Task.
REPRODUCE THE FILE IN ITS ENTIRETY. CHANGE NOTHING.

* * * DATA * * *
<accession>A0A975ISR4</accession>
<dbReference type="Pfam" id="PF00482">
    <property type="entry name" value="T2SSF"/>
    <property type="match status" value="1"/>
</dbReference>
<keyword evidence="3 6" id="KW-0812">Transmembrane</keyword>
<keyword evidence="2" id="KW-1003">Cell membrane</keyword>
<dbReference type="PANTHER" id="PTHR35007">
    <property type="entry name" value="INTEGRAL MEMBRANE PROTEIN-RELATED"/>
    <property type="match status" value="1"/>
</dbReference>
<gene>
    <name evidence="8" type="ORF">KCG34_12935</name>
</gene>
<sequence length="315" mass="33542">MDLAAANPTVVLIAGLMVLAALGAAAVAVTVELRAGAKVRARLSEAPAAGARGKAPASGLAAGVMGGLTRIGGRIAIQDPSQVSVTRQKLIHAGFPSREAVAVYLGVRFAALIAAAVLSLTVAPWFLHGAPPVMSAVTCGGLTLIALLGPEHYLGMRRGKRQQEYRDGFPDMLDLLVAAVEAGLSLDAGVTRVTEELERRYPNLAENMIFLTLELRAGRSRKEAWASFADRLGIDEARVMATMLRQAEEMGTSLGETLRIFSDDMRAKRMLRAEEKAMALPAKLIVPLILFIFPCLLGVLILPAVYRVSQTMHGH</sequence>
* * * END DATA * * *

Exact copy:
<accession>A0A975ISR4</accession>
<dbReference type="Pfam" id="PF00482">
    <property type="entry name" value="T2SSF"/>
    <property type="match status" value="1"/>
</dbReference>
<keyword evidence="3 6" id="KW-0812">Transmembrane</keyword>
<keyword evidence="2" id="KW-1003">Cell membrane</keyword>
<dbReference type="PANTHER" id="PTHR35007">
    <property type="entry name" value="INTEGRAL MEMBRANE PROTEIN-RELATED"/>
    <property type="match status" value="1"/>
</dbReference>
<gene>
    <name evidence="8" type="ORF">KCG34_12935</name>
</gene>
<sequence length="315" mass="33542">MDLAAANPTVVLIAGLMVLAALGAAAVAVTVELRAGAKVRARLSEAPAAGARGKAPASGLAAGVMGGLTRIGGRIAIQDPSQVSVTRQKLIHAGFPSREAVAVYLGVRFAALIAAAVLSLTVAPWFLHGAPPVMSAVTCGGLTLIALLGPEHYLGMRRGKRQQEYRDGFPDMLDLLVAAVEAGLSLDAGVTRVTEELERRYPNLAENMIFLTLELRAGRSRKEAWASFADRLGIDEARVMATMLRQAEEMGTSLGETLRIFSDDMRAKRMLRAEEKAMALPAKLIVPLILFIFPCLLGVLILPAVYRVSQTMHGH</sequence>